How exciting was the baseball on display Thursday night? When the late-inning twists make for more compelling television than the Capitol Hill bailout drama and the Southern Cal-Oregon State football game, you know you're watching something special.
Three teams -- the Brewers, Mets and Twins -- began play knowing that a loss might do irreparable damage to their playoff hopes. All three won on walk-off hits before tense and (in New York's case) weather-battered home crowds.
Before Carlos Beltran mercifully sent everybody home with a run-scoring single in New York's 7-6 win over Chicago, the Mets received clutch RBI hits in the eighth inning from Ramon Martinez and Robinson Cancel, who appeared on manager Jerry Manuel's lineup card after making a combined total of eight big league starts all season. Mets right fielder Ryan Church scored the tying run with a combination slide and body contortion that play-by-play man Gary Cohen equated to a game of "Twister in the mud."
In Milwaukee, the Brewers beat Pittsburgh 5-1 on a 10th-inning grand slam by Ryan Braun. Braun and Steve Finley of the 2004 Dodgers are the only two players to hit a walk-off slam for a team in playoff contention with less than five games remaining in the season. (And you thought the folks at the Elias Sports Bureau weren't paying attention).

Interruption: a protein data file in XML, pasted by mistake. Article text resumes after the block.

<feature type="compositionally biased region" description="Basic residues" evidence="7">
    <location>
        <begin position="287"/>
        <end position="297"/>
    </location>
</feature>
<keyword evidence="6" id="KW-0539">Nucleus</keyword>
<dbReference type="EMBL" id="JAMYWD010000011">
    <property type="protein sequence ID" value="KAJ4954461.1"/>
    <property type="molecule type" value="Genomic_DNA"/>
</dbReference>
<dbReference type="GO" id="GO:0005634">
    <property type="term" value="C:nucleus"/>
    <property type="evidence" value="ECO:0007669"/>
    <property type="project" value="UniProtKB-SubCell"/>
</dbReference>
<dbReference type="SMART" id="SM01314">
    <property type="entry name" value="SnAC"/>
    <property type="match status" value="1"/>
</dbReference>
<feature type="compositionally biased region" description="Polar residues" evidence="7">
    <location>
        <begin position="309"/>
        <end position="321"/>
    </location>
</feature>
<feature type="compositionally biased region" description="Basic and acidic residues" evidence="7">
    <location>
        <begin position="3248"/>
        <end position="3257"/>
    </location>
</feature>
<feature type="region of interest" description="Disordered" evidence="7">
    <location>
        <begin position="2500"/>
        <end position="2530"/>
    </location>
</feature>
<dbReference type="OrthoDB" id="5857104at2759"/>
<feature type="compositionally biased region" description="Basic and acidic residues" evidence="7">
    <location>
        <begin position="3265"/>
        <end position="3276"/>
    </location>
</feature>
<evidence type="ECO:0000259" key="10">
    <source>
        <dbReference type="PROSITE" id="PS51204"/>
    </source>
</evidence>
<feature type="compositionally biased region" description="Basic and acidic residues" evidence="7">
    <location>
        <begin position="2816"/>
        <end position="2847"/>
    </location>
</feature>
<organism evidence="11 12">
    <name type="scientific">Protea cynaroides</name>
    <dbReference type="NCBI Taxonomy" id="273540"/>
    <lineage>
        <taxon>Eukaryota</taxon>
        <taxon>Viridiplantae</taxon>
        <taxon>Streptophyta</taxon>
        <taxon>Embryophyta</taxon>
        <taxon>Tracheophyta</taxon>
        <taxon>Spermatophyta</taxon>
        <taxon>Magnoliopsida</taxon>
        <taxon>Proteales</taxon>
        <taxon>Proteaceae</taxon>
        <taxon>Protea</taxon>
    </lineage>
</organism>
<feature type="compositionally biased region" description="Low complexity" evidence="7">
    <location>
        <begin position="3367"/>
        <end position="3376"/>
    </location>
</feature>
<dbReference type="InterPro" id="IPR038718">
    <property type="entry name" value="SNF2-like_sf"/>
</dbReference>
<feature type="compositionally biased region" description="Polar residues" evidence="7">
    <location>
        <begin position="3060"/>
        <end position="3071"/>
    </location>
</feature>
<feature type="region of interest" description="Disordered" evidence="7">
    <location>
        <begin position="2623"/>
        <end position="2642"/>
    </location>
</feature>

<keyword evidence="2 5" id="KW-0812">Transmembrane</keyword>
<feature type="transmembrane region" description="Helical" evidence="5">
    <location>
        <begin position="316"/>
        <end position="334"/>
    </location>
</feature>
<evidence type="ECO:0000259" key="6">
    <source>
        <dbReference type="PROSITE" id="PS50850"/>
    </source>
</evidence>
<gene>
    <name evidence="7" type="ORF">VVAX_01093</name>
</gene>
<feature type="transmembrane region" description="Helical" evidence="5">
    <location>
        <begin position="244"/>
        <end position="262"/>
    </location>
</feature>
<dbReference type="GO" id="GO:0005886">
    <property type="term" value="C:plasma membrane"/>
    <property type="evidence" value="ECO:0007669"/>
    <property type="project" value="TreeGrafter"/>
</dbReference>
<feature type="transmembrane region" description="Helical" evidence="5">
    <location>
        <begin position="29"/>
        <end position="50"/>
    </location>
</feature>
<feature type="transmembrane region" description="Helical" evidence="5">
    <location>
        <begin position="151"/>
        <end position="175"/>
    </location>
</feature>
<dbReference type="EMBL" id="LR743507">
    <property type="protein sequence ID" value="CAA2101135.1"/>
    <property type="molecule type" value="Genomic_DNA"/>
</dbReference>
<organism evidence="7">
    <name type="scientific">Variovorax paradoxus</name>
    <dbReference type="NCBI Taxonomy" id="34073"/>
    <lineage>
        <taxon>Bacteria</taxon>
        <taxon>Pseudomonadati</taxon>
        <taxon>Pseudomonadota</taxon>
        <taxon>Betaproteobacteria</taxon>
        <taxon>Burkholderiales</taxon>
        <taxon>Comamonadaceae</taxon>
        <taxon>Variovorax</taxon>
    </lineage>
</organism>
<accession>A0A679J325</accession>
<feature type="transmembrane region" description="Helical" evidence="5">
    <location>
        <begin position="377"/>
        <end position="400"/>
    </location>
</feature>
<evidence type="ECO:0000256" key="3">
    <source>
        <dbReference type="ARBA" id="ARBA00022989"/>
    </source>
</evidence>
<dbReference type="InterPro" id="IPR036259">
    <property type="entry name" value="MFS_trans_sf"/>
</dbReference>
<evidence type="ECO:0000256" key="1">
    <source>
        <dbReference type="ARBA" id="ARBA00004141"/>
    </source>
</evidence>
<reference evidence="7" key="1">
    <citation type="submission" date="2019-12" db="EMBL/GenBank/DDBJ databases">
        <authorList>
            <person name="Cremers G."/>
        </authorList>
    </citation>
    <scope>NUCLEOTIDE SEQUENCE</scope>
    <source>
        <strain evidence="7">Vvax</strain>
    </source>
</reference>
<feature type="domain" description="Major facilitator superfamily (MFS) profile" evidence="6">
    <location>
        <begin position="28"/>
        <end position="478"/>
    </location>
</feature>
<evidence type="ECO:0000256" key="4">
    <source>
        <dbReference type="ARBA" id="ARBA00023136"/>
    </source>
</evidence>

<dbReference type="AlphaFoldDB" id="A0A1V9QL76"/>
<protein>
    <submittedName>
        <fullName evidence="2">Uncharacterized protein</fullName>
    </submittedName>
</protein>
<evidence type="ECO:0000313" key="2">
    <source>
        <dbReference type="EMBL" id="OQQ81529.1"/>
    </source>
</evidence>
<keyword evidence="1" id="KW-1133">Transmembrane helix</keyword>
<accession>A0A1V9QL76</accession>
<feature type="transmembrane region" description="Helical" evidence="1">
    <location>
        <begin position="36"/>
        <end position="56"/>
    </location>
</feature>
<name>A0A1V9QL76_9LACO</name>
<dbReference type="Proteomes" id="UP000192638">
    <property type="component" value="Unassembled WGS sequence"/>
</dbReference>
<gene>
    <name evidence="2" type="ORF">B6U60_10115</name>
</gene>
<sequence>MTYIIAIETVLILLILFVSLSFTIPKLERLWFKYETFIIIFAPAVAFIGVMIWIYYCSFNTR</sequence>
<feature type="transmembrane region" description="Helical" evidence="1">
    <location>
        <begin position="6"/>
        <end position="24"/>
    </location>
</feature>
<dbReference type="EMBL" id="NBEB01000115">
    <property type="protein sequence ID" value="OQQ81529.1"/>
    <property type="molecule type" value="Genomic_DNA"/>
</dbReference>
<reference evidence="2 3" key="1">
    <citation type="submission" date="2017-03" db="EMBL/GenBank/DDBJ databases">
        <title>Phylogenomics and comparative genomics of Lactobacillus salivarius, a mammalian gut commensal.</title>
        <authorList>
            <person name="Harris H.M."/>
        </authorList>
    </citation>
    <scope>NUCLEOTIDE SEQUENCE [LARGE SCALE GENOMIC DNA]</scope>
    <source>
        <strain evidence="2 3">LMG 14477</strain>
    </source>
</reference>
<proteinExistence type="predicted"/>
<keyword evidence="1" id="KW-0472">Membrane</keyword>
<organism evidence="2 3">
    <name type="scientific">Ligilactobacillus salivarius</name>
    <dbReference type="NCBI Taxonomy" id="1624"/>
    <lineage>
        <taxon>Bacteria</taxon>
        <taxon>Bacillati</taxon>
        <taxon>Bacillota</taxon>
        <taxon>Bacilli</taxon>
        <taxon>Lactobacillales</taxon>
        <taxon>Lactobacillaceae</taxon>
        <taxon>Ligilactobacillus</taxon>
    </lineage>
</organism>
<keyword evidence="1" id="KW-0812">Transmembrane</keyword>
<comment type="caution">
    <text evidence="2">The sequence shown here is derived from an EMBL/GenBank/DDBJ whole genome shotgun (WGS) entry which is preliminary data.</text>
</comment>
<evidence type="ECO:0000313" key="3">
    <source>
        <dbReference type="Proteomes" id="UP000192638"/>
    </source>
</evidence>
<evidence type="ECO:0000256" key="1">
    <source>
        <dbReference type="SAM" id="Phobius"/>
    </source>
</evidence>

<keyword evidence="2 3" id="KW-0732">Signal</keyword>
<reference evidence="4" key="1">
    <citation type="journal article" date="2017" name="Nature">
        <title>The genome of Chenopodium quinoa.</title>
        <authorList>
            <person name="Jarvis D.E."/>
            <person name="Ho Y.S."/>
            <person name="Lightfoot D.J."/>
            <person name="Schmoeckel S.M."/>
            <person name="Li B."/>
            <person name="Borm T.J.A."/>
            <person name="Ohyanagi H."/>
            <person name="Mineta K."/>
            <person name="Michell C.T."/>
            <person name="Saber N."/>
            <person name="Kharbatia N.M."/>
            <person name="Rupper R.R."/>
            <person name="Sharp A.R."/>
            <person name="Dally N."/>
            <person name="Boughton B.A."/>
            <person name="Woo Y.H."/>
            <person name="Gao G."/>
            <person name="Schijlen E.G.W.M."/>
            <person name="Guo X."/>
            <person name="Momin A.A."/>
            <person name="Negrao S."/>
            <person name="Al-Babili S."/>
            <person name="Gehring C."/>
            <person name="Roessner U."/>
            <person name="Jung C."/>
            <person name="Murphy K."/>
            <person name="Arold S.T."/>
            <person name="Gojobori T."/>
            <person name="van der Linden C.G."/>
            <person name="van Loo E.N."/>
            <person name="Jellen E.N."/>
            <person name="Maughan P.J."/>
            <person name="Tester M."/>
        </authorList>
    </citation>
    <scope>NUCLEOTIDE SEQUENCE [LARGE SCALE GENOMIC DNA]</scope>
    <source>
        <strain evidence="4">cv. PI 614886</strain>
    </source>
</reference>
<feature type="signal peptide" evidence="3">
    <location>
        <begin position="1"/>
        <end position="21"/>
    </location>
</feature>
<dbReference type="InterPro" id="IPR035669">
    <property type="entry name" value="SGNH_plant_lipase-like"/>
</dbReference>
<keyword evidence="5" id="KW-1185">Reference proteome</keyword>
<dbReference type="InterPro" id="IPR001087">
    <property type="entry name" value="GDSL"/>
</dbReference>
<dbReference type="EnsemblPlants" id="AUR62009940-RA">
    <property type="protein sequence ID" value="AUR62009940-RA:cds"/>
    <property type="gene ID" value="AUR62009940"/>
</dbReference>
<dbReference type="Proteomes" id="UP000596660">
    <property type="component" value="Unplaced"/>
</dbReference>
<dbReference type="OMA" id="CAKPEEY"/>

In Minnesota, 43,601 fans showed up for a baseball game, and a track meet broke out. Outfielders Denard Span and Carlos Gomez, Minnesota's speedster bookends in the batting order, combined for seven hits and wall-to-wall havoc before Alexi Casilla ended the game with a run-scoring single in the 10th inning. Chicago closer Bobby Jenks, putting a twist on the new celebratory ritual in Milwaukee, yanked his jersey out of his pants as he headed down the dugout steps in disgust.
"We wasted 26 innings in this town," White Sox manager Ozzie Guillen said in his postgame press conference. Guillen then speculated that he might have to wash down the defeat with a couple of sleeping pills and a glass of vodka.